KIA Rebels Defend Their Headquarters
By Simon Roughneen 26 December 2012
LAJAYANG, Burma—Rolling back a blanket to show a right leg clad in a thick white bandage, *Tin Maung Win sighs and slowly manages a rueful half-smile.
“I want to go home but cannot yet, because of this injury,” he says, pointing to his quadriceps, shredded by a bullet where the Kachin Independence Army (KIA) shot him.
From Shan State in eastern Burma, Tin Maung Win is one of four Burma Army soldiers lying in a room in farmhouse 20 meters from the main road from Laiza, the KIA’s current headquarters, to Myitkyina, the government-controlled regional capital of the resource-rich northern region. The KIA and the Burma Army have fought a renewed war since June 2011, fighting that has driven around 100,000 civilians from their homes.
Two of the captives are Burman, the majority ethnic group in the country, with one young soldier from Chin State in the country’s northwest making up the quartet sharing their grim would-be prison.
Kyaw Kyaw, a former student protestor during the 1988 demonstrations against military rule and part of the All Burma Students’ Democratic Front (ABSDF), is keeping watch on the captured soldiers.
He says that despite the much-lauded reforms undertaken by the current Burmese government, which is formally civilian, he still wants to fight. So, the ABSDF is on the frontline here with the KIA, where on Dec. 14 a fierce battle took place in the shade of a Buddhist shrine about a half-mile on out the road toward Myitkyina.
“On D14 we fought from morning ’til night, like cat and dog,” he recalls, with a hint of relish.
“D14”, shorthand for Dec. 14, is now part of the Kachin lexicon, with locals still coming to terms with one of the heaviest battles of the now 18-month war, a fight that if lost could have put the KIA’s valley headquarters under direct threat.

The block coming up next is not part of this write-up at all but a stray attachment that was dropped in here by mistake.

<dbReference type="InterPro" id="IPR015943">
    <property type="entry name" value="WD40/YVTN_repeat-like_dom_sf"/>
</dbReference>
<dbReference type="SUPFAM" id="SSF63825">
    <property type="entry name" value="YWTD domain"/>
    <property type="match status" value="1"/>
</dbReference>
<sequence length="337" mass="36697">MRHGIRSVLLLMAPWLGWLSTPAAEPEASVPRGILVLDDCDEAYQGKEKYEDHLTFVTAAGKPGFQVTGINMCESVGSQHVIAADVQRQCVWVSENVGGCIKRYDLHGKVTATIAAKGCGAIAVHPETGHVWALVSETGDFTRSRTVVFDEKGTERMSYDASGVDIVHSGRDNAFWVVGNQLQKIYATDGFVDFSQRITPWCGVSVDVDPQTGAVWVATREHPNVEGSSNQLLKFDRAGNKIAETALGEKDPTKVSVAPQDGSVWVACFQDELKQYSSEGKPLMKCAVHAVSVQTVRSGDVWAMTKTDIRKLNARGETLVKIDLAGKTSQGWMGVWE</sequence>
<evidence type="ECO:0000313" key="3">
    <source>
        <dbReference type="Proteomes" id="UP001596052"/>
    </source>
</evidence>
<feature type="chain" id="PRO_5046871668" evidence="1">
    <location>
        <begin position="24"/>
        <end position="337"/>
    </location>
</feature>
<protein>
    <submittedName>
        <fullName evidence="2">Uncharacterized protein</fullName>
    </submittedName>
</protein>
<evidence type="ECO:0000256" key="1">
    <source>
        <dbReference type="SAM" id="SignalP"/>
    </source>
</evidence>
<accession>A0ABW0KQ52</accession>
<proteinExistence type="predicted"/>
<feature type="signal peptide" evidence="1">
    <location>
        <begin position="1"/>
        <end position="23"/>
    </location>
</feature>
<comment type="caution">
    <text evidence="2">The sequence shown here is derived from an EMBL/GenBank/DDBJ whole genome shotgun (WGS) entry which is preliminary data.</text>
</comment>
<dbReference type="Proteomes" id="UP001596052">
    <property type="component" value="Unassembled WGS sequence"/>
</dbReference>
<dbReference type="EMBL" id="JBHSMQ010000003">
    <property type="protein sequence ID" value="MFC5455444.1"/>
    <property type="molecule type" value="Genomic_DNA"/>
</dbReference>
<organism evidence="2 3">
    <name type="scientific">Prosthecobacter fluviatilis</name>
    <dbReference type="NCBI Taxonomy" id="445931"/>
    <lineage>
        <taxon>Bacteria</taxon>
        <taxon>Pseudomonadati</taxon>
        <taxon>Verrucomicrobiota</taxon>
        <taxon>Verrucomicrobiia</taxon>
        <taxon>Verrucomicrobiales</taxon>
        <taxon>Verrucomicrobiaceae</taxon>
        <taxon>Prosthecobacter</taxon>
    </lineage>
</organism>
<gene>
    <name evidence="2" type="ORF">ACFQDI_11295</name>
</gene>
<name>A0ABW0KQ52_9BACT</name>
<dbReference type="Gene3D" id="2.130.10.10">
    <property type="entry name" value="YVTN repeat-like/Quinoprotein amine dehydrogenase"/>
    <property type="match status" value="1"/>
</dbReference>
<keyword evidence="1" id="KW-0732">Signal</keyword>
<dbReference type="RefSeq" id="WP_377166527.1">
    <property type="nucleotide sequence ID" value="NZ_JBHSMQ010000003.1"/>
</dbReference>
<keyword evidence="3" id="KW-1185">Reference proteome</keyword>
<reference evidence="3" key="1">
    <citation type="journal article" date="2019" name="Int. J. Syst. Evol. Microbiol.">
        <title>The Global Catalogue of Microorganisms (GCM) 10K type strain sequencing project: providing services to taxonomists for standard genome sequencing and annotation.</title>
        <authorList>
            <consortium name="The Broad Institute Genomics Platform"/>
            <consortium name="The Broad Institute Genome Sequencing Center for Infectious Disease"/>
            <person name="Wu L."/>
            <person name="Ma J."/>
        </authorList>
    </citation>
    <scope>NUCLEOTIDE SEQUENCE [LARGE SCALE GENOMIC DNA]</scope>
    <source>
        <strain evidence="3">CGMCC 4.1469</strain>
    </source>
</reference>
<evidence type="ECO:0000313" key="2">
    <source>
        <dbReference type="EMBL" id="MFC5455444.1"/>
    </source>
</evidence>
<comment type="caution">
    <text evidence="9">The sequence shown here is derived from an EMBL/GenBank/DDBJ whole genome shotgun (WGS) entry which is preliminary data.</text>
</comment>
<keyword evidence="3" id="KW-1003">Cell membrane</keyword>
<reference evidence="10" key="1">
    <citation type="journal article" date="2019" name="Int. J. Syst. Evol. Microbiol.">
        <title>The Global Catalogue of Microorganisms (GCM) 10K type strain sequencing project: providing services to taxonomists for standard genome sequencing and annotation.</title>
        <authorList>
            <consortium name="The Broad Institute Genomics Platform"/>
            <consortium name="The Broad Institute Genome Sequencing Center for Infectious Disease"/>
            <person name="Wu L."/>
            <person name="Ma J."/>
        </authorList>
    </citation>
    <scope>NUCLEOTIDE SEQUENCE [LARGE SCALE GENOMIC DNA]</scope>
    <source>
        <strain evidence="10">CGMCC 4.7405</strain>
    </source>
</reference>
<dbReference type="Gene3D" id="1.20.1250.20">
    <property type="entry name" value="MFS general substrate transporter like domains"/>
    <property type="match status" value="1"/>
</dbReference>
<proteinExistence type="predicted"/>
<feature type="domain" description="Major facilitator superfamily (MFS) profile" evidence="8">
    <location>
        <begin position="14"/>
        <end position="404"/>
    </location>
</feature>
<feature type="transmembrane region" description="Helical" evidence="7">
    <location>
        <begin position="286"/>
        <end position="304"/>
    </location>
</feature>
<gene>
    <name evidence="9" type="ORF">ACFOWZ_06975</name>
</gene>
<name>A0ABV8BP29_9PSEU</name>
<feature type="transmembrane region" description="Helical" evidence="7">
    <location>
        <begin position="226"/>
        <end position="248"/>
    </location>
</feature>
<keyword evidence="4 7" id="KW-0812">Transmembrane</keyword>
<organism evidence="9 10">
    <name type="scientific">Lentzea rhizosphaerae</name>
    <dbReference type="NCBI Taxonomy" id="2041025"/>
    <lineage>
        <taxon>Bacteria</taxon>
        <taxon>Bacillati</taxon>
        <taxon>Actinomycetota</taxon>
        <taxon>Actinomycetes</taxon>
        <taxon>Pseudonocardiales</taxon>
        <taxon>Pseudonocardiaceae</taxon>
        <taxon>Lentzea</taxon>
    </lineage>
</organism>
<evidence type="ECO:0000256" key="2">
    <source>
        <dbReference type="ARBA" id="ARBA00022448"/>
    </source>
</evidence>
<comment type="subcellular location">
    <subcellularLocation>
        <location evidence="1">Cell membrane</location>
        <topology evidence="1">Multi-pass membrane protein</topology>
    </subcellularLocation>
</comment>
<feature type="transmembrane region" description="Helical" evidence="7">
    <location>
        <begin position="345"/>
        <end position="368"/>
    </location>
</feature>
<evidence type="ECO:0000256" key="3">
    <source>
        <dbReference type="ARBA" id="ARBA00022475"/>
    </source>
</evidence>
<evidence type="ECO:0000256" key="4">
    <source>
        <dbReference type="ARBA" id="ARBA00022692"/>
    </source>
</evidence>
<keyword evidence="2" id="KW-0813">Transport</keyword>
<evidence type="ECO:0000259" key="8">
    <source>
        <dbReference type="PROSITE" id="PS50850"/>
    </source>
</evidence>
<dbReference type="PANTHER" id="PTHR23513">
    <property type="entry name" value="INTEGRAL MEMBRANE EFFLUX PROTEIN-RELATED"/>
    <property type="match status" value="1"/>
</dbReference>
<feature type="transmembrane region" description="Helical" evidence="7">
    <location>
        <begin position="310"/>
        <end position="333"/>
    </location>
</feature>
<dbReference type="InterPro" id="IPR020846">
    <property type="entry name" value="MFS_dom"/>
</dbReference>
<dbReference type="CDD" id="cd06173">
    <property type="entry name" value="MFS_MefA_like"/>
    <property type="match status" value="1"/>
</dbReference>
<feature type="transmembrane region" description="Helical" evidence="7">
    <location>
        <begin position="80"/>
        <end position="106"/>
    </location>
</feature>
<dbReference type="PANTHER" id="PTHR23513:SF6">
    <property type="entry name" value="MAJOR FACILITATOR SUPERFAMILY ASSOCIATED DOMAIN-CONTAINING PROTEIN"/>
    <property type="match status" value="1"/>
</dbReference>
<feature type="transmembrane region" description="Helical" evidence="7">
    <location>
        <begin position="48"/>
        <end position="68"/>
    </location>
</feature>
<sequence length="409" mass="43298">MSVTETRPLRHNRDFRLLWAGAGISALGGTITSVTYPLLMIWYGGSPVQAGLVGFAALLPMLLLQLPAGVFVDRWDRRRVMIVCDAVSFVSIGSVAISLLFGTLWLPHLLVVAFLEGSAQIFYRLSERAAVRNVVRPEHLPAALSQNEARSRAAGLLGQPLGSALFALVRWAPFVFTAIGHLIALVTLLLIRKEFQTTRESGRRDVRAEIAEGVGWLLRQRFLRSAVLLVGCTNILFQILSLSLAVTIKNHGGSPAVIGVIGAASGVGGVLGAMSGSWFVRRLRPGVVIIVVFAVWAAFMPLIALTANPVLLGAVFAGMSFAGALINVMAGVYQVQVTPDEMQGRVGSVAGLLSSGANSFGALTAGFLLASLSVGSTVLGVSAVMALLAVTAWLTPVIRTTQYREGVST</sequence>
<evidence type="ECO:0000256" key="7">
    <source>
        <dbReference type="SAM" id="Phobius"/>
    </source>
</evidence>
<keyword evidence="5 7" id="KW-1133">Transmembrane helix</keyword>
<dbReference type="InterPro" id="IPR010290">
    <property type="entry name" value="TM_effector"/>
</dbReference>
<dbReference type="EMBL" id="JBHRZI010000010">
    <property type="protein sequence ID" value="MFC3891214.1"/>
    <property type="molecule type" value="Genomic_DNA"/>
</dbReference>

With an estimated 70 government soldiers dug in on a hill overlooking the road, but otherwise cut off from their colleagues, the KIA and ABSDF sought to prevent army reinforcements from getting to the government troops, saying that if the government forces supplied heavy artillery to the hillside, the town of Laiza could be within reach of mortar fire.
One of the four captives, *Myint Aung, raises from behind a blanket he had drawn halfway up his face, when asked what the Burmese objectives were on Dec. 14.
Before he can answer, however, Kyaw Kyaw interjects. “They want to capture Laiza,” he exclaims, pulling on a cheroot. Asked again, Myint Aung says he does not want to discuss army matters in such detail.
Whatever the Burma Army intends for Laiza, tensions are palpable in the town and the KIA imposed a curfew in Laiza on Christmas Eve, telling residents to be indoors by 9 pm and to stock up on food and water. That threat passed, though the following day, even as Christmas festivals took place for more than 7,000 temporary residents of the Jeyang camp, a 20-minute drive outside Laiza, shelling was heard again at Lajayang.
At the Burmese outpost captured by the KIA at Lajayang on Dec. 14, spent cartridges and casing from rifle-fired grenades litter the ground under walls pockmarked with bullet holes and flecks of blood.
A KIA soldier points to a mound of earth between piles of upended and twisted corrugated iron. “One Tatmadaw buried here,” he says, referring to a casualty from the Burma Army. “Two buried here, and, follow me,” he adds, imploring to an open field just behind. “Twelve buried here,” he says, pointing to a five-meter-wide patch of recently dug ground.
And with the Burma Army’s northern commander telling the KIA to leave Lajayang in a letter sent on Sunday—despite ongoing but stalled talks between government peace brokers and the KIA—it seems there will be more bodies to be buried, sooner rather than later, on the hills and valleys of this rebel-held enclave, backed up against the border with China’s Yunnan province.
*pseudonym used to protect the identity of captured soldiers